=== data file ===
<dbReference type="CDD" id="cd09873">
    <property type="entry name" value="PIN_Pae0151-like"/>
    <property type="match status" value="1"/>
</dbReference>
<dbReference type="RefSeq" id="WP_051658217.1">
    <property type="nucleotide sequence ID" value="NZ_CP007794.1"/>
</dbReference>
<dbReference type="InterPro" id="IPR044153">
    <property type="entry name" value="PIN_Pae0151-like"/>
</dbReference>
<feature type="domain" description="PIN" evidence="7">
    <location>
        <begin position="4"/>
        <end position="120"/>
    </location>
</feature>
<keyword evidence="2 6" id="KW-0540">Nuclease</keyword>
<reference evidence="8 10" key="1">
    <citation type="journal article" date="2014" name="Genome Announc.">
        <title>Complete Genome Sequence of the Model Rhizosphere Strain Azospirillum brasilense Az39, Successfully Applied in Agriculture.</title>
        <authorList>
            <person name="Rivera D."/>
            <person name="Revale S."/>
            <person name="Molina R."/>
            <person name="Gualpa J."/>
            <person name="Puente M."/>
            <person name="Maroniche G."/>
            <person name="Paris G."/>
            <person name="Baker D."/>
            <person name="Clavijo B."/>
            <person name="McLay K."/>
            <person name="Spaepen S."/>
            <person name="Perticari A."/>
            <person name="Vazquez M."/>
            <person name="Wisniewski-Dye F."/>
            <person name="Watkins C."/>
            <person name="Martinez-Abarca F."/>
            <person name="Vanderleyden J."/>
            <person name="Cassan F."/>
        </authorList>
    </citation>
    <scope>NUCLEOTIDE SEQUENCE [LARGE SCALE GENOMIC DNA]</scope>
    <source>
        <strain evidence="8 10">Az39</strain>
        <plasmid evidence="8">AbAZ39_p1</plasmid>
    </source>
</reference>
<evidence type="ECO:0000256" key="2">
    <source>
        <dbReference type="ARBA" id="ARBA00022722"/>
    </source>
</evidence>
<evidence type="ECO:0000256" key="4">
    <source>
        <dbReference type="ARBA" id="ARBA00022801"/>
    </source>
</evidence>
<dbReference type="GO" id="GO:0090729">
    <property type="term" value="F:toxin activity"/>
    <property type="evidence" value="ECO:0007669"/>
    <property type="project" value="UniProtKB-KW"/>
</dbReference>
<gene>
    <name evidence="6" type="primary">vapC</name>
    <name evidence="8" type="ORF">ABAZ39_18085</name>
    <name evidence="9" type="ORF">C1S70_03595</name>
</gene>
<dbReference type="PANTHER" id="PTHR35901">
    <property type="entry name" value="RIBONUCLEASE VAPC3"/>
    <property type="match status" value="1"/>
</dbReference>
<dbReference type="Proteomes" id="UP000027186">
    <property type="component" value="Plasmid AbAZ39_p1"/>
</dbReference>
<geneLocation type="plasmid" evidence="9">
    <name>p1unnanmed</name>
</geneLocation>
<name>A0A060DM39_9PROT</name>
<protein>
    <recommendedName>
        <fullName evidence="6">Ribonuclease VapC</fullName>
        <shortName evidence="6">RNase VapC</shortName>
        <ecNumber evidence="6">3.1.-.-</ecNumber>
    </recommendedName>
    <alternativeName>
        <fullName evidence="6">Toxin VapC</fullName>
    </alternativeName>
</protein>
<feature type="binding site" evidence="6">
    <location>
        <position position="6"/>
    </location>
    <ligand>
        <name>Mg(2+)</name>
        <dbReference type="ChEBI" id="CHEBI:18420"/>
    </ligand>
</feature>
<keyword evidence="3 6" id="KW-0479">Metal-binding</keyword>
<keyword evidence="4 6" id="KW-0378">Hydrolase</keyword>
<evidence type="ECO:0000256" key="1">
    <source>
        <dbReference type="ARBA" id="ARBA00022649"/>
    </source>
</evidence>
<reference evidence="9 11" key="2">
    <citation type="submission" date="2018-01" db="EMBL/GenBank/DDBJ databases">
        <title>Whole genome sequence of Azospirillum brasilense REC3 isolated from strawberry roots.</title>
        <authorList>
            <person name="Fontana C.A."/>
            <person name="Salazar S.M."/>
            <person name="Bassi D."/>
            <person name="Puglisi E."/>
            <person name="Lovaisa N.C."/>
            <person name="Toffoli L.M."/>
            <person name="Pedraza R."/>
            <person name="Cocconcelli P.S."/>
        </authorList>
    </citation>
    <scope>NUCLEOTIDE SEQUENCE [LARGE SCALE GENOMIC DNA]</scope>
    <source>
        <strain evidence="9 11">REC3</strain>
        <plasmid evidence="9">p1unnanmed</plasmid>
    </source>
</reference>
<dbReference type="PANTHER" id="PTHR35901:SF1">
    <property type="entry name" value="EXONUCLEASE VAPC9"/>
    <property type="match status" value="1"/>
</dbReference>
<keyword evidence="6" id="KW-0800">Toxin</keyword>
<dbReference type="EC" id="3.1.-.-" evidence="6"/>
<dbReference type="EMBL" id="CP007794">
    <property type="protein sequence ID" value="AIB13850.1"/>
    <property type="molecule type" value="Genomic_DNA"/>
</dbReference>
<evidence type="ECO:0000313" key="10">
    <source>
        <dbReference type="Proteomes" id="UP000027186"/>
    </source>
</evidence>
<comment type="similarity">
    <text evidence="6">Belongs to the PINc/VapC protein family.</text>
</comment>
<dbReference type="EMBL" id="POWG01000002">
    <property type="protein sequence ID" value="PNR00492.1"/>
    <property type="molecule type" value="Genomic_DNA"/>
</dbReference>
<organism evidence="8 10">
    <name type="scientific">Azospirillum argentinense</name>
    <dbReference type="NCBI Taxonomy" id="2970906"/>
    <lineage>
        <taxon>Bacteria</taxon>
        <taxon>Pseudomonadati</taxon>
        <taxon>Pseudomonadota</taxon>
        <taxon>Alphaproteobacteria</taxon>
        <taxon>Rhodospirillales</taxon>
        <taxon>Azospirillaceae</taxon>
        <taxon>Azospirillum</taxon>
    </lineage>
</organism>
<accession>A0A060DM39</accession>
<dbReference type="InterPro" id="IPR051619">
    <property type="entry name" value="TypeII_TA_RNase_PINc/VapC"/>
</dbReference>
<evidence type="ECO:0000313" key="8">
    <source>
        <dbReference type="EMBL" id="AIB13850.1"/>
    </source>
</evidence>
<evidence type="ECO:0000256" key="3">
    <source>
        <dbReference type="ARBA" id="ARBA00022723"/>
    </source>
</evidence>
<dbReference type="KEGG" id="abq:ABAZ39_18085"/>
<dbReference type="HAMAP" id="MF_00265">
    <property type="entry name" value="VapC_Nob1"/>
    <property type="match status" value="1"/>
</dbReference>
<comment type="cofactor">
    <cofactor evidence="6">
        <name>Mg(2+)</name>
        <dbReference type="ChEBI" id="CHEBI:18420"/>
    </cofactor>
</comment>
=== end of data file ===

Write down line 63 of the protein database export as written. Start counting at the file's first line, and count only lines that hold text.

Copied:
<gene>